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    I'm no expert, but I do have a little experience with this sort of problem. Last year, at the beginning of July, Brian surprised me with some yard sale bunnies. We had been intending to get meat rabbits and I thought perhaps Californians.... but here were the two year-old does, the young buck and three weaned young rabbits from the larger doe's litter. These young rabbits were said to have some dwarf blood (different sire) and did not shape up well as meat rabbits, so we culled them after a couple of months.

    When they arrived at our place, those rabbits were a mess. Dirty, fur damaged here and there by biting. They had all (except the buck) been housed together in an overcrowded backyard pen on the ground.

    I would never have bought these particular rabbits. However, since they were here, I figured we'd try to rehabilitate them. If it didn't go well I was prepared to cull them all.

    Housed in separate clean cages they soon cleaned themselves up. One that I thought very ugly turned out to be quite beautiful. The fur grew back. We fed them up, added organic apple cider vinegar to their water and gradually introducing them to dandelion greens, plantain and clover, twigs of apple and willow, as well as their pellets. And they blossomed. In the fall, I decided they were healthy enough to breed and the two does produced litters of seven and thirteen. We lost one kit on the wire that was pulled out when nursing, but the others did just fine.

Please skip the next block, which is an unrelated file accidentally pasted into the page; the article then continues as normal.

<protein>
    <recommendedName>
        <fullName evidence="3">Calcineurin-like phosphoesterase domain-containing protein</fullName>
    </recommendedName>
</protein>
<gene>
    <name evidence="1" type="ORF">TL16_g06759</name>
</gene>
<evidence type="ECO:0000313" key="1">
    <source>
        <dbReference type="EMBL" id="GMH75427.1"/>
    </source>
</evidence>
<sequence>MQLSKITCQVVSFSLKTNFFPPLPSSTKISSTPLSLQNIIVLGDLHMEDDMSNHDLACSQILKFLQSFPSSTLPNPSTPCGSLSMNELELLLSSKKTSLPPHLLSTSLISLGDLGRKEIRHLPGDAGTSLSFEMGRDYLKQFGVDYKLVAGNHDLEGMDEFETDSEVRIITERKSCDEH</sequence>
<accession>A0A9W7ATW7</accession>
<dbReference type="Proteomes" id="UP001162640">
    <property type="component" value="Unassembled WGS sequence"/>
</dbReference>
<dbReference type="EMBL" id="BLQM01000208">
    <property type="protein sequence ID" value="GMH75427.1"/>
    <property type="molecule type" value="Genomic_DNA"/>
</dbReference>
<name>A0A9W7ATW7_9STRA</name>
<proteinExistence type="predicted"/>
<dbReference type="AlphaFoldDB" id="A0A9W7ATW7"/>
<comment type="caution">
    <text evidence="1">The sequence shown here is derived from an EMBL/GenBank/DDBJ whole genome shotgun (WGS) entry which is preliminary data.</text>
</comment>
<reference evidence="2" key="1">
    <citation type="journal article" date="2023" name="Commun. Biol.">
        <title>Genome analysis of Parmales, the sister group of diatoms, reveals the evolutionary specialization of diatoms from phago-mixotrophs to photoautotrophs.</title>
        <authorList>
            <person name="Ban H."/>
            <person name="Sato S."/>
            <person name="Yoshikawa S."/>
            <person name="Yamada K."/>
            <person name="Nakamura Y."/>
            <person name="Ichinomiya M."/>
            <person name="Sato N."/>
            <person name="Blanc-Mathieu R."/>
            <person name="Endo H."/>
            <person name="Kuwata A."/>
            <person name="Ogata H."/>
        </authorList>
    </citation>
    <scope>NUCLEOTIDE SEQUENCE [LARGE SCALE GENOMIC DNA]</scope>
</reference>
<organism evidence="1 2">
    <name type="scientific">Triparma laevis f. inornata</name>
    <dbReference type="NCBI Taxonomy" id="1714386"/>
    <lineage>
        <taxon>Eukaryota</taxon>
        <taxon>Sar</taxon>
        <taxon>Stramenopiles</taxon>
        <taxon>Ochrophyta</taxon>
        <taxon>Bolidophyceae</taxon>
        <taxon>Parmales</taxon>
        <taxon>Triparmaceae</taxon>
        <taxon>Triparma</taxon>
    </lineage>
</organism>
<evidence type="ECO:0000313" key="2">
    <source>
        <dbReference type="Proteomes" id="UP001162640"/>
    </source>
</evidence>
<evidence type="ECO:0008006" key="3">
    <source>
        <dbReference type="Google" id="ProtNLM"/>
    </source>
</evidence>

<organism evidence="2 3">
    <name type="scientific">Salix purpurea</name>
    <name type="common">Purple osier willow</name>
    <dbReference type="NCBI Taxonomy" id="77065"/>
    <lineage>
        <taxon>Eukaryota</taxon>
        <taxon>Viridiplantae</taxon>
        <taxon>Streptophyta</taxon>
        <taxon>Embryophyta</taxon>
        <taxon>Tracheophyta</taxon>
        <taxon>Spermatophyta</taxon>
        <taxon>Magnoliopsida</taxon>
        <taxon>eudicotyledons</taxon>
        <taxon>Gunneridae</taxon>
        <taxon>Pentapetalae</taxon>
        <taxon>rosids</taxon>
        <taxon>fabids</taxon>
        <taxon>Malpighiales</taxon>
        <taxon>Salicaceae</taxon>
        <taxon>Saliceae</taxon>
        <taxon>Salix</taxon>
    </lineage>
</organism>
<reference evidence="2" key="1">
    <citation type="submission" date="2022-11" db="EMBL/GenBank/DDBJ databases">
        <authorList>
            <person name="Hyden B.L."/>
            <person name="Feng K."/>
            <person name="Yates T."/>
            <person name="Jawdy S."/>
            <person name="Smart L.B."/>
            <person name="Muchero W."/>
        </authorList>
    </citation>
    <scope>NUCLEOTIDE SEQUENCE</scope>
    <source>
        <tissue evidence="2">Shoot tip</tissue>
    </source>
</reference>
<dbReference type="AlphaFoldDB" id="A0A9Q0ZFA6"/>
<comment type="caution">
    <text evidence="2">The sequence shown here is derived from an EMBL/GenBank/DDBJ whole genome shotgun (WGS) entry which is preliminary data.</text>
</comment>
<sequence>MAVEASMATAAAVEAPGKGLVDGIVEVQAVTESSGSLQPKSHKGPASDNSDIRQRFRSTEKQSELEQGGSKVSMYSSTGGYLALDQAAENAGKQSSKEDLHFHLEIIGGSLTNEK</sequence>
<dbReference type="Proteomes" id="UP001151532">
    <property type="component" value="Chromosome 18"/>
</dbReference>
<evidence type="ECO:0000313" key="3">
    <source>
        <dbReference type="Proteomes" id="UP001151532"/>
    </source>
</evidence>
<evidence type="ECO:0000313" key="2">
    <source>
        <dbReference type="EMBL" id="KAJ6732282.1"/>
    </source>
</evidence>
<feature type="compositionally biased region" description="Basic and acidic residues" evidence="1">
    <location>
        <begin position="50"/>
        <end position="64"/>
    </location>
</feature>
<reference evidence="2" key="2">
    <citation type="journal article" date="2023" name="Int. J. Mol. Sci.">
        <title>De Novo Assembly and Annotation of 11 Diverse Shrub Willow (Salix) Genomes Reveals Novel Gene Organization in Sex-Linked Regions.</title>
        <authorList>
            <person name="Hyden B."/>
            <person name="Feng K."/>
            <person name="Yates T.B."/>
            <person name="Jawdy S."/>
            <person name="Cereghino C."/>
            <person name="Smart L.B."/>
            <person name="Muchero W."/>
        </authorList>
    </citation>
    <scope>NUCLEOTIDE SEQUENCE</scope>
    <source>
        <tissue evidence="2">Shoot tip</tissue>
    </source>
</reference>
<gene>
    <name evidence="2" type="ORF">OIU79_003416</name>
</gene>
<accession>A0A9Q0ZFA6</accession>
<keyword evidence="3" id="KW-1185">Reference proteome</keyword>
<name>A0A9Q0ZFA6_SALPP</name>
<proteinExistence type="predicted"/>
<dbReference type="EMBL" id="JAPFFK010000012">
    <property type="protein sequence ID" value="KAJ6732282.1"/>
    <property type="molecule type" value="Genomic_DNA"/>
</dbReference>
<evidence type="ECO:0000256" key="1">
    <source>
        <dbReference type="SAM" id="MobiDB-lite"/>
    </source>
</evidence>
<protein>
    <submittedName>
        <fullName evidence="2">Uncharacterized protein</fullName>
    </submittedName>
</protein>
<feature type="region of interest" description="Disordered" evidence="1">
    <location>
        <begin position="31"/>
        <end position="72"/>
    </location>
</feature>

These does have been good producers for us. The smaller one consistantly gives us 6 - 8 big chunky kits and the larger always has larger litters - at least ten. Most are a good size but there are usually one or two runts.

    I do realize that your goals raising rabbits are different from mine... I just want to put some good meat on the table. I am fond of the adult rabbits, but they are working animals. I do my best for them and they do their best for me.

    So, I guess what I am saying is why not give this rabbit a chance? A bath, a decent environment, proper nutrition and a little TLC would likely go a long way to getting him ready to do his duty. I can't imagine that he is terribly expensive and there is a satisfaction in bringing an animal back to prime condition. If it doesn't work out, you can always eat him.
     

  3. WindowOrMirror

    WindowOrMirror ..where do YOU look? Supporter

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    LOL! Those are my thoughts too Maggie. If able to breed, he'll put a couple of characteristics into my rabbits that I need, and if not... I'm getting six free cages with him!